Living in the shadow of the Naval Academy chapel, Ellis Richman and his wife, Dr. Ingrid Kohlstadt, are exactly where they want to be – nestled in the heart of historic Annapolis. Theirs is no ordinary house among a bevy of notable properties.
Woven into the rich tapestry of Colonial architecture that marks Maryland's capital city landscape are the grande dames of Queen Anne-style homes erected in the Victorian era.
The couple owns one of a twin pair of homes built in the early 1890s by lumber and hardware merchant Joseph S.M. Basil. And since their home stayed in the Basil family for over 85 years, the two were pleased to find it in such good condition — so much so that an ambitious plan on their part to remove the façade's exterior lead paint came with more than the satisfaction of a job well done.
"We received the 2009 Annapolis Historic Preservation Award for the restoration of the front exterior elevation of our home," noted Richman, a third- generation Annapolitan. "We also applied for a historic home marker and the Historic Annapolis Foundation decided, based on many factors, that our home represents this Victorian slice of historic homes."
Lisa Craig, chief of historic preservation for the city of Annapolis, points out the home's superb exterior as a "fine example of the Queen Anne style."
"Features that distinguish this property … include the front double window bays and projecting roof gable, the front dormer windows, the boxed cornice with modillions and dentils and the wood-paneled front entrance door with side lights, transom and a nicely detailed door cornice," she said.
If fine and accurate detail constitutes the spirit of the home, then the heart of it is the interior.
While less than 20 feet wide, once past the vestibule, the rooms travel deep into the property line, about 85 feet, including a contemporary addition at the rear of the home that the couple uses as a playroom for their two children, Raeha, 7, and Emmanuel, 4. Its five bedrooms on the second and third levels, along with three full bathrooms, accommodate friends and family who visit.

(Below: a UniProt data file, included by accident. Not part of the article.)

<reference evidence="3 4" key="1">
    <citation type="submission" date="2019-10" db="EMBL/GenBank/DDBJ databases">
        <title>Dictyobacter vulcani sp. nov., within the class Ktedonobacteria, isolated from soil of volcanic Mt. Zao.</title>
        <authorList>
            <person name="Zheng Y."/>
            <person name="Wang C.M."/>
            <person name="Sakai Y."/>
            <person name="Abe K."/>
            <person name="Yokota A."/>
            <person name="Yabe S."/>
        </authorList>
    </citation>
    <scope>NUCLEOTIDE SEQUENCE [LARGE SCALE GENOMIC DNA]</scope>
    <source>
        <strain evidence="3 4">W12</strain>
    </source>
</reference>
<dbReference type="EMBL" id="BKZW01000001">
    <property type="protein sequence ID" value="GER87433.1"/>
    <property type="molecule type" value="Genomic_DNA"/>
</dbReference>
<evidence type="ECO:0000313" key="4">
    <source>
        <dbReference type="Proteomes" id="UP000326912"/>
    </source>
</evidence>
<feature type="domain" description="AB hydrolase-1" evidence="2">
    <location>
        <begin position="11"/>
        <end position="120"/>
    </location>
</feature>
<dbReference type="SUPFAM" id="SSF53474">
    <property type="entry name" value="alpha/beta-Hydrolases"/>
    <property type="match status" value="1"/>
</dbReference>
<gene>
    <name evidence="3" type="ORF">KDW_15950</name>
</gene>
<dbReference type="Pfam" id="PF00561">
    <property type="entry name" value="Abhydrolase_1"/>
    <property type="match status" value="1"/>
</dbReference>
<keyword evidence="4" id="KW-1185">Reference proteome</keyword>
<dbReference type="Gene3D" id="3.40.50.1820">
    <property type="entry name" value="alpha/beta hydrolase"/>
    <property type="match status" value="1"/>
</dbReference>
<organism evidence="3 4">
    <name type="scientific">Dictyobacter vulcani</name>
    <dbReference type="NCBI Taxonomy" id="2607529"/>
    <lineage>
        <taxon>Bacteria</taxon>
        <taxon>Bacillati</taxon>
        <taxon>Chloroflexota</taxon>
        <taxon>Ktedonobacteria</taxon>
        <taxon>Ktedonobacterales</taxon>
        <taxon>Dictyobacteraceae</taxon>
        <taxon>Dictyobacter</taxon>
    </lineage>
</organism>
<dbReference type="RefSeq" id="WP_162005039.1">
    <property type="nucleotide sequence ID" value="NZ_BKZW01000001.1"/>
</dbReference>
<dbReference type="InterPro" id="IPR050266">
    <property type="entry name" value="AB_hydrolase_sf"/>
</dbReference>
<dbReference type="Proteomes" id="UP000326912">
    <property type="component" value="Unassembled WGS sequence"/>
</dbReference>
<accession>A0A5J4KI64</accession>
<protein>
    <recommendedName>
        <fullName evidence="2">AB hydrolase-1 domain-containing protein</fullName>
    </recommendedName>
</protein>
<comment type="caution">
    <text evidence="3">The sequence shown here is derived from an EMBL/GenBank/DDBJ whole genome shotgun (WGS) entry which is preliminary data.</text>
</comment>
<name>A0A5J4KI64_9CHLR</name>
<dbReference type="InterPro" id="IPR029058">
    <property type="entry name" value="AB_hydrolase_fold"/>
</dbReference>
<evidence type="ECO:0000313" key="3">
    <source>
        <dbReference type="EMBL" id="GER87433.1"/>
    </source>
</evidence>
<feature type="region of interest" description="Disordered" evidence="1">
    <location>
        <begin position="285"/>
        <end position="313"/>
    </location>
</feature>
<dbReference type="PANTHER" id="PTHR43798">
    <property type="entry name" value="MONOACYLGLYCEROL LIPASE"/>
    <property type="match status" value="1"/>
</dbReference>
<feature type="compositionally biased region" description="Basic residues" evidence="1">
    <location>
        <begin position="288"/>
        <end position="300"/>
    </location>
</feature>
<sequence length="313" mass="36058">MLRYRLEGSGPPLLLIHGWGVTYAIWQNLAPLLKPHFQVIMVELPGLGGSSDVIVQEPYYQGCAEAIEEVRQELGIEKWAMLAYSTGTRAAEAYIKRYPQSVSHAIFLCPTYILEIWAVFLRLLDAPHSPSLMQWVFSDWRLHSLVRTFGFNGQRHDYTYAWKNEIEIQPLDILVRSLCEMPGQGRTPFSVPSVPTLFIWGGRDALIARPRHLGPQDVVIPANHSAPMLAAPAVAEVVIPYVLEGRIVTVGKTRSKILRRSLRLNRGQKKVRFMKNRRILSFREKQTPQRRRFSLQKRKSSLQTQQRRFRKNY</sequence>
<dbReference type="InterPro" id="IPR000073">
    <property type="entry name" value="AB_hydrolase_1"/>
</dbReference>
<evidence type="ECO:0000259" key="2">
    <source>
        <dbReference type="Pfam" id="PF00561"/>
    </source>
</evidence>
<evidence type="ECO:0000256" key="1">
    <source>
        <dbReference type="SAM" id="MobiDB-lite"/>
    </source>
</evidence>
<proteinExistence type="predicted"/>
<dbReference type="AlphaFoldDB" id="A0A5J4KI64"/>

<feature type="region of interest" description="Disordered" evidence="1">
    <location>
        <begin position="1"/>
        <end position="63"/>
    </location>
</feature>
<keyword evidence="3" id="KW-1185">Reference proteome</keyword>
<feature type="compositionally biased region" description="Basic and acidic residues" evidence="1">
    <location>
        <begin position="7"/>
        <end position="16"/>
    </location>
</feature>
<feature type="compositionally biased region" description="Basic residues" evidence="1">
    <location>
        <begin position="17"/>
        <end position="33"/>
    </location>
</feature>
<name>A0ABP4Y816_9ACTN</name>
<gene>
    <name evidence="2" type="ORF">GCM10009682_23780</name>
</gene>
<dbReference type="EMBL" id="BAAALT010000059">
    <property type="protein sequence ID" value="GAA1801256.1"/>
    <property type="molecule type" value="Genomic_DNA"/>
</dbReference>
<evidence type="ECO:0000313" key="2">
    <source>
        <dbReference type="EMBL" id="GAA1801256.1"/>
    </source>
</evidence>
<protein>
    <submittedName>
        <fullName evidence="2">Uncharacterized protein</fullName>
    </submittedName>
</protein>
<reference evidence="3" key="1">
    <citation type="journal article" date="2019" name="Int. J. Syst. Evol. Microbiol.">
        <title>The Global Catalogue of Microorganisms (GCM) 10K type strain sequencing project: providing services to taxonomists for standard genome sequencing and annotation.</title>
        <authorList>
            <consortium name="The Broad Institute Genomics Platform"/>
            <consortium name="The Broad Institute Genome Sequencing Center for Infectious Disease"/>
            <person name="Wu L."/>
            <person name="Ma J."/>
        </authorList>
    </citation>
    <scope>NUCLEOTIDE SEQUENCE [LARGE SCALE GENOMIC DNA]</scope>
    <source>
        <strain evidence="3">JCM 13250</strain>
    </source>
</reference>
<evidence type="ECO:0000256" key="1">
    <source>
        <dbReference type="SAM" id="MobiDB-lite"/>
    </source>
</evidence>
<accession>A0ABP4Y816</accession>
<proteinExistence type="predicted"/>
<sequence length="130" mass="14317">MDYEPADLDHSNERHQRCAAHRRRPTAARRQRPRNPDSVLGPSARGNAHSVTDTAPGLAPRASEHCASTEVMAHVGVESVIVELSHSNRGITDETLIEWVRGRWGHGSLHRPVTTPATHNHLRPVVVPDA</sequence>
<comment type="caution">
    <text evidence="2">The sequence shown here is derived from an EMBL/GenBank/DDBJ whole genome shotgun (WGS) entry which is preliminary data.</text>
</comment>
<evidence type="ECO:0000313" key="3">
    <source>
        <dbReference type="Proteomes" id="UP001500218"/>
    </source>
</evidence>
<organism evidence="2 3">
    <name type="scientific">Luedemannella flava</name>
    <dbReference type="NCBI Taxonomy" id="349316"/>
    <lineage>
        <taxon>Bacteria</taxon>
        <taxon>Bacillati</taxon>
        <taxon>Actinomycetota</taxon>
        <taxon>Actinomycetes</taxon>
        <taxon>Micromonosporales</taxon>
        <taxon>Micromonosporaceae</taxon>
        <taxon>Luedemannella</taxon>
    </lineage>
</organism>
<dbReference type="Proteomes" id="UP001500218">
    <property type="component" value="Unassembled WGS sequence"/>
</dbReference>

The home's furnishings are at once traditional, eclectic and whimsical. The living room, with its bull's-eye and dentil molding, has been painted a vibrant cadet blue, a rich backdrop for an antique American chestnut cupboard and a pair of intricately carved armoires.
Kohlstadt, who has practiced medicine on every continent, including Antarctica, has filled the home with memorabilia.
"The 70-pound petrified log in my office keeps its cool, no matter what," she said. "So did Ellis when I asked that we bring it with us from Indonesia."
She has also filled her home with brightly colored pieces of needlework, tapestries and gorgeous hand-knotted textiles that she drapes across furniture and hangs on the walls of her three-story, winding oak staircase.
"I find joy in restoring these fabrics and marvel at the hundreds of hours of handwork behind each beauty," she said.
For Kohlstadt, a physician nutrition specialist and faculty associate at the Johns Hopkins University, and Richman, a development director for NutriBee, a national nutrition program founded by his wife, their home is first and foremost about love and the pride inherent in a respect for tradition.
U.S. Navy Rear Admiral Donald Theodore Giles was a former owner and resident of their Victorian treasure.
"Honoring the home's rich naval history and the glorious view of the chapel, we share it each Commissioning Week with a family whose daughter or son is becoming an ensign in the U.S. Navy," Kohlstadt said. "[The] friendships formed through our involvement with the Naval Academy have enriched our lives tremendously."
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